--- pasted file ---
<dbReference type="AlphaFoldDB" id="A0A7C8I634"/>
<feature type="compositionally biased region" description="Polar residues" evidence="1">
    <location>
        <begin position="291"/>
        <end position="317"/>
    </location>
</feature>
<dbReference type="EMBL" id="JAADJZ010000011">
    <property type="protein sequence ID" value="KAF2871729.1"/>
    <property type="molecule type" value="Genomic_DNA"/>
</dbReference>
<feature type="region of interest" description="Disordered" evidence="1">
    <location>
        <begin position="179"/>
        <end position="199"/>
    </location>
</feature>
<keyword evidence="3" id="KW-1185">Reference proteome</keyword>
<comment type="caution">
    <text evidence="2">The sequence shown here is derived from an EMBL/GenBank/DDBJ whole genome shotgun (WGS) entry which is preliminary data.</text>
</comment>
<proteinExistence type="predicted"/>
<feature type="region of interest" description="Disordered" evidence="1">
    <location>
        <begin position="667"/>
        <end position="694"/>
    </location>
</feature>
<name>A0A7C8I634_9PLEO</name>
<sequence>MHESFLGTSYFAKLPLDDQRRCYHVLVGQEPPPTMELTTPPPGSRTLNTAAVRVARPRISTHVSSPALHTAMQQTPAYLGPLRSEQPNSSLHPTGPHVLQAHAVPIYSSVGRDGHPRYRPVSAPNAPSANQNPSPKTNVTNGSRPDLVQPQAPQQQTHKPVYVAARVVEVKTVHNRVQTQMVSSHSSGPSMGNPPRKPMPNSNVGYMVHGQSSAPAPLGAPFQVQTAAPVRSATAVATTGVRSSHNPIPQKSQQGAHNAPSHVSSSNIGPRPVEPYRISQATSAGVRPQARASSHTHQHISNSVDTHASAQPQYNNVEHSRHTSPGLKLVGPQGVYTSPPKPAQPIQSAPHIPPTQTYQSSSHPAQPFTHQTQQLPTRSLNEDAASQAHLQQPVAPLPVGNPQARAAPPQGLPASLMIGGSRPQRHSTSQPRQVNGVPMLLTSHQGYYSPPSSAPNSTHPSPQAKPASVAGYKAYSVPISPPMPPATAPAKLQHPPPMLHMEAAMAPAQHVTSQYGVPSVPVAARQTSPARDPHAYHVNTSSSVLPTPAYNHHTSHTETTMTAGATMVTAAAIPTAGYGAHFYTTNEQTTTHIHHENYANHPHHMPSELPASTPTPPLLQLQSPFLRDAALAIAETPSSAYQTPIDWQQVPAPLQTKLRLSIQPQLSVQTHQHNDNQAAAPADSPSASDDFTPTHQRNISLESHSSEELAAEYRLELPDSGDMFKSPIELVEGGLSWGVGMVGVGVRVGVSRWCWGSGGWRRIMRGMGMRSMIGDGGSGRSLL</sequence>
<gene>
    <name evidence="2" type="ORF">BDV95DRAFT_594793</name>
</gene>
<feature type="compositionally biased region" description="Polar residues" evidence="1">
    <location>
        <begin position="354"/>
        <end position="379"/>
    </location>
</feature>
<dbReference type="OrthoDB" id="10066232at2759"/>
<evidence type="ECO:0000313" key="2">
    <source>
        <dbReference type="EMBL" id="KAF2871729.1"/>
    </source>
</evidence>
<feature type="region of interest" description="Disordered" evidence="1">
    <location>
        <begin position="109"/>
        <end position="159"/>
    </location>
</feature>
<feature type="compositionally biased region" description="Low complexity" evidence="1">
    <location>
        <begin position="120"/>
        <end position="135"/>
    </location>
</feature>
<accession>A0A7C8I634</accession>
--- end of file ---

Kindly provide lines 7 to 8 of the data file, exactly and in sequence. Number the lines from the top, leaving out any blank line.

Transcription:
</feature>
<dbReference type="EMBL" id="JAADJZ010000011">